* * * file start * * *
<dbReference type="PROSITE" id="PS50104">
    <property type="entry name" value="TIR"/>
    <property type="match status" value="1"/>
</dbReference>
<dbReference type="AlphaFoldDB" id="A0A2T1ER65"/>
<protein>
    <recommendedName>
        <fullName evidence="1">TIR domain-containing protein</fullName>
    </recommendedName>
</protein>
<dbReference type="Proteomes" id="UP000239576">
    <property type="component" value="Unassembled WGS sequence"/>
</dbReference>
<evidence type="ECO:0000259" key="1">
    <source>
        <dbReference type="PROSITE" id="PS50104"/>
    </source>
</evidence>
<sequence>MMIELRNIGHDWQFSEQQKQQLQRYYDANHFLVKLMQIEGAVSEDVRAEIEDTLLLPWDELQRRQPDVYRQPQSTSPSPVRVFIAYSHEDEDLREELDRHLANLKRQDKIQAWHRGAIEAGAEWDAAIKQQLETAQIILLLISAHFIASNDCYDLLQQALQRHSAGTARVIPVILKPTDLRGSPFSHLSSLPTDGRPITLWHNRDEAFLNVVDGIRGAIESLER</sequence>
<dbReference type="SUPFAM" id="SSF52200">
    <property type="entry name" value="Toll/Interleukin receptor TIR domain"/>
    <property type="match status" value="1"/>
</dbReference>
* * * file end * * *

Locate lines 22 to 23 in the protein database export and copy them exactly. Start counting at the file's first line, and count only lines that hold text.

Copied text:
    <property type="match status" value="1"/>
</dbReference>